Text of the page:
HC: Deploy flying squads to monitor govt hospital drugs

It was further informed that there is a dedicated number 104 available to lodge complaints related to the drugs. The state also noted that the drugs are meant for use in 180 days.
Madras High Court
Madras High CourtDT file photo

CHENNAI: The Madras High Court has directed the State government to deploy flying squads to monitor and ensure that medicines from government hospital pharmacies do not make way to the market and that expired drugs are not administered/sold to the public.

Justice SM Subramaniam passed the direction on hearing a petition filed by S Muthumalai Rani, staff in a pharmacy store in Coimbatore GH, seeking a direction to the state health department to grant her pension and other pay benefits.

During arguments, the HC had made serious allegations against the government hospitals and private pharmacies saying expired medicines are administered in the GHs.

Following this, State deputy health secretary N Bhuvaneswari filed an affidavit to appraise the court about the mechanism to prevent the act of giving expired medicines to patients.

“At the procurement level, most of the drugs required by GHs are purchased through a centralised process by Tamil Nadu Medical Service Corporation (TNMSC) following foolproof codal procedure,” the deputy health secretary said in her affidavit.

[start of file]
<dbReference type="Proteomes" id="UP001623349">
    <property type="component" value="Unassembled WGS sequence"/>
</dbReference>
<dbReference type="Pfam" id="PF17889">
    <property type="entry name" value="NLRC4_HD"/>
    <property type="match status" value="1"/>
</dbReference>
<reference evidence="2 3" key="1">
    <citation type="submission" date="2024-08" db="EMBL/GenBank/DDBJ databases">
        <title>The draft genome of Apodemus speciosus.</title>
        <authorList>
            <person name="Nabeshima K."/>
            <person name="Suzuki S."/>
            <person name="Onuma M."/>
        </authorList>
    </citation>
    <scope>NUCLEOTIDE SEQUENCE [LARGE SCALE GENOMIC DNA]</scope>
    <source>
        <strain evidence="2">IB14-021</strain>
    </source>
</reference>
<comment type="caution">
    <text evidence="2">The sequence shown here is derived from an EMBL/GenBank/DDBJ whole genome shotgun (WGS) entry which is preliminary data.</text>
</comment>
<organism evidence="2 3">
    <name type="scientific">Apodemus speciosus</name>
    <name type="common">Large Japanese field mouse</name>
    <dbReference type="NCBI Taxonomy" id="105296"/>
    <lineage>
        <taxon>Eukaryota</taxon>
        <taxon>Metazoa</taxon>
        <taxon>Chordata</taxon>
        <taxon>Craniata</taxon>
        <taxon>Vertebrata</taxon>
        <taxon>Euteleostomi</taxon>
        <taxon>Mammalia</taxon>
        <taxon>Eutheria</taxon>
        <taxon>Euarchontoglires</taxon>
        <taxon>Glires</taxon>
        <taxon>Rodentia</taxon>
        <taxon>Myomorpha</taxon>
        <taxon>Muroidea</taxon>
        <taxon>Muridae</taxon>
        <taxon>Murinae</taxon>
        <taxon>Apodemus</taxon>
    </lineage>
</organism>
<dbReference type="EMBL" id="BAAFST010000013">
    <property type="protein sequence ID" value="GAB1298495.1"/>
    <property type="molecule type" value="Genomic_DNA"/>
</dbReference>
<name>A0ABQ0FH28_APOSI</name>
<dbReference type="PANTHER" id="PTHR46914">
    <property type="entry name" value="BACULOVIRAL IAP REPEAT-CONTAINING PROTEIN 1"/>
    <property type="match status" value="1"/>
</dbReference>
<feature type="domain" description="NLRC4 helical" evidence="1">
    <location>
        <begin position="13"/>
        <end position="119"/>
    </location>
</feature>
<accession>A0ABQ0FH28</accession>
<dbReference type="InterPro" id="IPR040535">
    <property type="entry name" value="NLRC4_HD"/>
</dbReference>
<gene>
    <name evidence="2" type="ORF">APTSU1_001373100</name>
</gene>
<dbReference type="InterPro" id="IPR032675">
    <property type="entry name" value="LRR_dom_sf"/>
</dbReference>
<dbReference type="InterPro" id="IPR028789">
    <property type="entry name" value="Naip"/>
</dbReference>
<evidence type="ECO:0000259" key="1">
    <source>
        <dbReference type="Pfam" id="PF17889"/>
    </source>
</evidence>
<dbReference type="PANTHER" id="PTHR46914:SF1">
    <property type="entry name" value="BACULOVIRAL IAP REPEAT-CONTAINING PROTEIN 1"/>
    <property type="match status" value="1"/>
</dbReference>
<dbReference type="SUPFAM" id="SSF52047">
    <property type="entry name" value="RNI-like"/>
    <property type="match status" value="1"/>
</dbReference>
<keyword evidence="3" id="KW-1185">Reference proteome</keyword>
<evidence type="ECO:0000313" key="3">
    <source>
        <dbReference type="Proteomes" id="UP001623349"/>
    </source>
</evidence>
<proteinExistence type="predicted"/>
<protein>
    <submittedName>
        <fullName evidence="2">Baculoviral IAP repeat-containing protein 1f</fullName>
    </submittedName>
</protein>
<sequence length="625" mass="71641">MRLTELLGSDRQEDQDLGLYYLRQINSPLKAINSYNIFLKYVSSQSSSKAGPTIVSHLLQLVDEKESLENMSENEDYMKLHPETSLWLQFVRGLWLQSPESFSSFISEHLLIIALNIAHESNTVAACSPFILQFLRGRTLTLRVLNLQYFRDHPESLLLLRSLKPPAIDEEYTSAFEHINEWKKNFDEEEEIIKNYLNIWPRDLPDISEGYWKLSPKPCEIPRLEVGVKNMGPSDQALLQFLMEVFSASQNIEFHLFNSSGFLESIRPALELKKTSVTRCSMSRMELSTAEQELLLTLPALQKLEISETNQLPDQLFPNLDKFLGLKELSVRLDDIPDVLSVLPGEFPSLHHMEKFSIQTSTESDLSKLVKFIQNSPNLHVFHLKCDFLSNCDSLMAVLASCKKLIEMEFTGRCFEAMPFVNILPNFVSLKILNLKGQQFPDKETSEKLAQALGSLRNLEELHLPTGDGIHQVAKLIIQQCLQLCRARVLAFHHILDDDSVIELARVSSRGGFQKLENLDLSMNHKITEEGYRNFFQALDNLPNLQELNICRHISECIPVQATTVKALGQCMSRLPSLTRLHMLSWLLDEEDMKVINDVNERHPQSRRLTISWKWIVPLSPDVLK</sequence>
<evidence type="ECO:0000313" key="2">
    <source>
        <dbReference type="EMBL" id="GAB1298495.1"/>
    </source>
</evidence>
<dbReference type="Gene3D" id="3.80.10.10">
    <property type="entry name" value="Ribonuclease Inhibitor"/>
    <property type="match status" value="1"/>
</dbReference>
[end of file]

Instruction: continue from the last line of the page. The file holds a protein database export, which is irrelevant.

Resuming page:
As the court observed that the GH drugs were sold in the market by doctors and nurses, the State denied the same saying all the essential drugs supplied by the government are labelled with ‘Tamil Nadu Government Supply: Not for Sale’. “Hence doctors/nurses/staff can’t take the lifesaving medicine for their benefits, ” the state noted.

It was further informed that there is a dedicated number 104 available to lodge complaints related to the drugs. The state also noted that the drugs are meant for use in 180 days. “While placing a purchase order with the manufacturers, the government obtains an undertaking from the pharma companies for replacement of goods if supplied with shelf life expiry below 300 days,” the health department added.

Recording the submissions, the judge lauded the steps taken by the government and opined that bio-metric attendance systems shall be kept in place to restrain nurses and doctors from taking unwanted leave.

The matter was posted on November 11.

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